Heaven Bound Together

Earlier this year, Shawn and I preached a series on how all of us, no matter what our individual life situation, can still be people who are bound for heaven.  There’s a sense in which every one of us has to make that journey for ourselves.

However, there’s also a sense in which we can’t make it by ourselves.  There is no such thing as a lone-ranger disciple.  Without the help of our brothers and sisters, none of us are going to inherit eternal life.  This morning, then, I’m going to kick off a new sermon series, one that looks at how we can be heaven bound together.

Through the next several weeks, we’re going to look at specific aspects of this, but this morning, I’m going to offer a few general observations.  The first is that WE ARE MEMBERS OF ONE ANOTHER.  Paul makes this point in Romans 12:4-5.  American culture likes to celebrate the rugged individualist, but disciples of Christ aren’t that way.  Instead, being a Christian means being part of an army, a community, a family, and a body.  This is fundamental to our spiritual existence, and if we deny it, we are also denying our unity with Christ.

Because we go through life together, we necessarily share our lives with one another.  This bothers some people.  They don’t like the idea of the elders being in their business.  They don’t like the idea of other Christians being in their business.

What we must understand, though, is that if our brothers and sisters are minding their own business, they are also minding us.  We are all supposed to be our brother’s keepers.  We are supposed to be in one another’s lives, ready to offer whatever encouragement, help, or correction is needed.  Because we are one body, there can be no division between us.  The closer we come to one another, the more involved with one another we are, the more fully we fulfill Christ’s desire for us.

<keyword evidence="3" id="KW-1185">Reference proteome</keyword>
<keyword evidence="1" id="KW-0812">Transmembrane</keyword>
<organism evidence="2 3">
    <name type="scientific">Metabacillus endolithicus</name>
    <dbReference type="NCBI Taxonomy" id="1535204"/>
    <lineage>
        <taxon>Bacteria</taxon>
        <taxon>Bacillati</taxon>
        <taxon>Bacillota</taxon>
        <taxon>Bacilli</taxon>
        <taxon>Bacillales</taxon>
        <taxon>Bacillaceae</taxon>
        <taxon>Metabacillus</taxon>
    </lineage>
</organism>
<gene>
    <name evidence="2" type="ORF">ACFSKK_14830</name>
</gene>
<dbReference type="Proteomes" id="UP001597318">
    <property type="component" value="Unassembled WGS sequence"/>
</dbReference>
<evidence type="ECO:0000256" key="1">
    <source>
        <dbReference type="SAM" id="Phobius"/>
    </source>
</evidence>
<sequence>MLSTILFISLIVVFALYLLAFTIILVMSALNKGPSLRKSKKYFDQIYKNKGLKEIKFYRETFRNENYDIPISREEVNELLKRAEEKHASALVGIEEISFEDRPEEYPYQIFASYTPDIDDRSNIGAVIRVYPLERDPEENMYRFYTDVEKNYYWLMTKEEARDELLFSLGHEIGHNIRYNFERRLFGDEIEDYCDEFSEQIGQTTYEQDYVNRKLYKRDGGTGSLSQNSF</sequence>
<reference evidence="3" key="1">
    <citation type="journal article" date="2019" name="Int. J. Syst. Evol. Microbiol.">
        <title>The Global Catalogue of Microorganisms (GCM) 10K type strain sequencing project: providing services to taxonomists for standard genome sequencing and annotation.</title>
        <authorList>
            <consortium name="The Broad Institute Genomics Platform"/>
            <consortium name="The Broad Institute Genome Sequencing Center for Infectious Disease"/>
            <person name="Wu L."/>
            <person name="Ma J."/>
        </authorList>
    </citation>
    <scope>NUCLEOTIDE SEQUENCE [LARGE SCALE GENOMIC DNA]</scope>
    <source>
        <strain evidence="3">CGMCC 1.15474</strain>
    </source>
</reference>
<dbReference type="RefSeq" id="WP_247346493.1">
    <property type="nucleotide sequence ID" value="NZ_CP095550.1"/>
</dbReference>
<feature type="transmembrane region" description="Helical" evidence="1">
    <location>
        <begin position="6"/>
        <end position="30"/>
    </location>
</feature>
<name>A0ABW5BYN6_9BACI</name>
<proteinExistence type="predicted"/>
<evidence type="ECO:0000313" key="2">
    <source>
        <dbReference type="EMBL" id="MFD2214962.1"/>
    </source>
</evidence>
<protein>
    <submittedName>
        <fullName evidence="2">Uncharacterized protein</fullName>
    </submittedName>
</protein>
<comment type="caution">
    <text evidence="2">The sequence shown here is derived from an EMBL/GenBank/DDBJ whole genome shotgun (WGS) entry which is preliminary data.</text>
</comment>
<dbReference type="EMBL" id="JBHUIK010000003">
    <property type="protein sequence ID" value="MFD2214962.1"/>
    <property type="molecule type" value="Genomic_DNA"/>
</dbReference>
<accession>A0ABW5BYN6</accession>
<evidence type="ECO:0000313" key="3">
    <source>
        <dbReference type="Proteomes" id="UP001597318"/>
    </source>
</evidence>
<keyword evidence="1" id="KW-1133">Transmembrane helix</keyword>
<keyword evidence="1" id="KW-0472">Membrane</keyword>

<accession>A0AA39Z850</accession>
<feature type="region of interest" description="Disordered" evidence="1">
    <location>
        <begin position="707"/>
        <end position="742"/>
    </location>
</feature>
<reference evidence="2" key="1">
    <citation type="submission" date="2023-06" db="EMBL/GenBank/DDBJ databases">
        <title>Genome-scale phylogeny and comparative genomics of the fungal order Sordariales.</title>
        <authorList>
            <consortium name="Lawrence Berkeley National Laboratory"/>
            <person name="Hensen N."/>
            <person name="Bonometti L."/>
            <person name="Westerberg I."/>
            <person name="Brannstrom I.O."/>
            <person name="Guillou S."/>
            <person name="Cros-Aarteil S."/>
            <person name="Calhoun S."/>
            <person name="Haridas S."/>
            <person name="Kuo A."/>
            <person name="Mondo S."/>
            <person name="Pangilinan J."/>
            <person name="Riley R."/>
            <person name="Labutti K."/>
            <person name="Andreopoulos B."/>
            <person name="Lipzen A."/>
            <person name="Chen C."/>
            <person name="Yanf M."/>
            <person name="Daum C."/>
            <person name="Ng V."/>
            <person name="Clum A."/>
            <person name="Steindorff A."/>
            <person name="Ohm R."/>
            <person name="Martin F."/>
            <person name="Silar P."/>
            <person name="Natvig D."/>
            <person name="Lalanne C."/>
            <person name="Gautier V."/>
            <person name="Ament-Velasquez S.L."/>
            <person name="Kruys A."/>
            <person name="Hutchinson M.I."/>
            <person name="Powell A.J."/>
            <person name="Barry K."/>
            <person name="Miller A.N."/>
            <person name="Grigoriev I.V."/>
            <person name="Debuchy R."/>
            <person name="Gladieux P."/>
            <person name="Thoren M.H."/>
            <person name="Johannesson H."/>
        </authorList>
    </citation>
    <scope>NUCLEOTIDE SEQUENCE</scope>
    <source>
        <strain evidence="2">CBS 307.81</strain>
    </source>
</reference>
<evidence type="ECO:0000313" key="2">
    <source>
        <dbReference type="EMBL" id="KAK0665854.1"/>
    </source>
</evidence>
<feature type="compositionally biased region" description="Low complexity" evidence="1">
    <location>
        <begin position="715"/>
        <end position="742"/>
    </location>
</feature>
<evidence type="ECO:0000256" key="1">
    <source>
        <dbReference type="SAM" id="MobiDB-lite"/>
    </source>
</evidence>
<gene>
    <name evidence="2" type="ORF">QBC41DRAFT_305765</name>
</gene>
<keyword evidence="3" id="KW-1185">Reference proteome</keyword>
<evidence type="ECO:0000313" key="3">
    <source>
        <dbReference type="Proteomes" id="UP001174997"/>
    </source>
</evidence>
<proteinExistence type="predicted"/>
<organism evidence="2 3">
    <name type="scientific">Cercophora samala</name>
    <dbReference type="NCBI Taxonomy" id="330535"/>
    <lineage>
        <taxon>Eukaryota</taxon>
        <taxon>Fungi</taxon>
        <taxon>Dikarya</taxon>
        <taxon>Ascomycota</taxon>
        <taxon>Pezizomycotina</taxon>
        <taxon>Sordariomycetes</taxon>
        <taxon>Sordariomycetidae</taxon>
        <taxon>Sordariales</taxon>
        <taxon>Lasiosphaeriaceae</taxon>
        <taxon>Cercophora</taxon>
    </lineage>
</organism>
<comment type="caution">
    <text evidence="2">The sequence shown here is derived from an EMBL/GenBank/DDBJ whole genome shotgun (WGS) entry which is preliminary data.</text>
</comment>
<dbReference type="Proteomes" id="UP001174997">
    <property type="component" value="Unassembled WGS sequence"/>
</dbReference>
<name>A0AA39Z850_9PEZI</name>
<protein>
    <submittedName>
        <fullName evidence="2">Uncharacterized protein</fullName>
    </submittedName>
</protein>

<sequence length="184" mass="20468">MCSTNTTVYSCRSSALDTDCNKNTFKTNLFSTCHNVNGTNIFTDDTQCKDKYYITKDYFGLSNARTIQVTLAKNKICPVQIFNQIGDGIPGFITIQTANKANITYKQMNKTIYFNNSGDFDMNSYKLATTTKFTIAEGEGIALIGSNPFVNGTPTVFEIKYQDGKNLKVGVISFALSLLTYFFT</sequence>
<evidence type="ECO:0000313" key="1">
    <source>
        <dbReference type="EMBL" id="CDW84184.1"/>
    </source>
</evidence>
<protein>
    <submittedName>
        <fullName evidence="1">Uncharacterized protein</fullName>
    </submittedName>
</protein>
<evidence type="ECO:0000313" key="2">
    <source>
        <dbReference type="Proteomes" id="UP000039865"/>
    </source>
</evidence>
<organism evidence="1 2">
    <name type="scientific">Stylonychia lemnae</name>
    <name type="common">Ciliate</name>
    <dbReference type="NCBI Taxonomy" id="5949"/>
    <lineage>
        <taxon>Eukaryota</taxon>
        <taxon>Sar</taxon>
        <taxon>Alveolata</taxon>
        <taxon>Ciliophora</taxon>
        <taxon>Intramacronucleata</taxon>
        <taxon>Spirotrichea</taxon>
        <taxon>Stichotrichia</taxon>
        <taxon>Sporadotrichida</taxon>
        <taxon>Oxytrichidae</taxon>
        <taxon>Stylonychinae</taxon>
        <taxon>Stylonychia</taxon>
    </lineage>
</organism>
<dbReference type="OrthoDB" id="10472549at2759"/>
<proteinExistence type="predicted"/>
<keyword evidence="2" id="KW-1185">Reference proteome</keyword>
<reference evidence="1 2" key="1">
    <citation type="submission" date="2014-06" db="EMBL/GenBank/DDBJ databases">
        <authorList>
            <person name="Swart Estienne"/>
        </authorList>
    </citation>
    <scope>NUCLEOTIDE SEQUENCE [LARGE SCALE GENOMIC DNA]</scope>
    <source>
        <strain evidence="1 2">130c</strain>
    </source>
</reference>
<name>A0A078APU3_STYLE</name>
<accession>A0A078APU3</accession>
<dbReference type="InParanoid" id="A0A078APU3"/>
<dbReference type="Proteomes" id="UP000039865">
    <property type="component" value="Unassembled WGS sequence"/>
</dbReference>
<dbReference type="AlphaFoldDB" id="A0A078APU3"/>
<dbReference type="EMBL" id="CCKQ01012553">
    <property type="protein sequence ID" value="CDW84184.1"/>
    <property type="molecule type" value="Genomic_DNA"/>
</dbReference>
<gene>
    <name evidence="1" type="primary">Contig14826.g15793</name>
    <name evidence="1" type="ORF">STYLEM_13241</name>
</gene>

Second, WE NEED ONE ANOTHER.  Consider Paul’s comments on the body of the Lord in 1 Corinthians 12:17-18.  In this church, there’s a wide diversity of people.  We differ in age, race, wealth, education, gifts, family status, and every other way that people can differ.  However, despite these differences, we are all part of the same body, and, indeed, our differences are part of God’s design.  He wants us to be different so that each one of us can help in a unique way.

Certainly, some Christians have a more conspicuous role than others.  Here I am, up in front, talking to y’all.  However, every Christian has a role, and every one of those roles is important.  I love being up in front of people.  Maybe you hate the thought, but if you use your gifts for the Lord, you are every bit as valuable and precious in His kingdom as I am, maybe more.

This includes not only the various works of the assembly, but also the ways that we serve when we aren’t together.  I’ve never seen one of my tendons or ligaments, but I know they’re important because they hold my physical body together.  Some Christians are ligaments.  They love the brethren, so they spend their week checking up on and looking after the brethren.  Friends, Christians like that hold the church together.  Their work is indispensable in getting all of us to heaven.

If you’re a ligament, great!  Be the best ligament for the Lord you can be.  Write those cards.  Have those conversations on Aisle 6 of the grocery store.  Don’t think for a second that your work is less important than mine or anybody else’s.  All of us can make an eternal difference in a Christian’s life by doing what God has given us to do.

Finally, TOGETHER WE GROW INTO CHRIST.  Let’s look here at Ephesians 4:15-16.  This is important for us to understand because I think that somewhere along the way, we’ve gotten into the habit of thinking of spiritual growth as an independent thing.  If you show up for services, you can tread water spiritually, but if you really want to grow, you need to spend time by yourself on Bible study, prayer, and godly living.

Now, I’m never going to argue against Bible study, prayer, and godly living, but I think that overstates the case.  Consider the word “edification”.  Edification isn’t us building ourselves up.  Edification is us building one another up.

Notice the language that Paul uses to describe edification here.  Edification is about the whole body.  It’s about being held together by every joint.  It happens when each part is working properly.  This, friends, is how the body grows into Christ, and the more we seek Christ together, the more this will happen in us.

This happens in part, I think, because we express our faith in our interactions with one another.  It’s easy to claim to love the God I haven’t seen, but do I live like I love the brother whom I have seen?  Being heaven bound together is difficult.  It requires us all to grow in our patience, mercy, understanding, and forgiveness.  However, as we do grow in these things, we become more like Jesus.

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